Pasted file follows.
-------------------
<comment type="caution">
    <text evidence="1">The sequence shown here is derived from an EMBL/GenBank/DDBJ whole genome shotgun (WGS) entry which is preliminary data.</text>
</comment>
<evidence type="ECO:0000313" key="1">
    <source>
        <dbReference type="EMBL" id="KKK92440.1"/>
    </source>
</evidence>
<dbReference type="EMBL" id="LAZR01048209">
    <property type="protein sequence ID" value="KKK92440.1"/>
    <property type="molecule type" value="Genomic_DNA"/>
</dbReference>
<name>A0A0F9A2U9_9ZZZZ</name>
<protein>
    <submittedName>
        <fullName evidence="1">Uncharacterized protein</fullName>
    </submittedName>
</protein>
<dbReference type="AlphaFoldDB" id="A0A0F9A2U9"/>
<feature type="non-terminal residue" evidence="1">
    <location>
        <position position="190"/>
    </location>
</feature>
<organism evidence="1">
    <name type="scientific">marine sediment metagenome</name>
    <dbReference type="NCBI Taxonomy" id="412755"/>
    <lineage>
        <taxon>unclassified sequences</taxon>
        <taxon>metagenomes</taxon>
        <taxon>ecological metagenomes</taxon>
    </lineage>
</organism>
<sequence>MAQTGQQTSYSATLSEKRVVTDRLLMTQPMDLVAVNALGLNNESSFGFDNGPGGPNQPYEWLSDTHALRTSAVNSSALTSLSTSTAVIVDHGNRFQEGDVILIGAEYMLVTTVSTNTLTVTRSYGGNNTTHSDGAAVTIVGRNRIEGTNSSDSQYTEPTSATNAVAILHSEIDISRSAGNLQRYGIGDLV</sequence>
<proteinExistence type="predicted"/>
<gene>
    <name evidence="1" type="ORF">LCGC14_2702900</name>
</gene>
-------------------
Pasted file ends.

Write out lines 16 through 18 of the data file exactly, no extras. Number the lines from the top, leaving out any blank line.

        <fullName evidence="1">Uncharacterized protein</fullName>
    </submittedName>
</protein>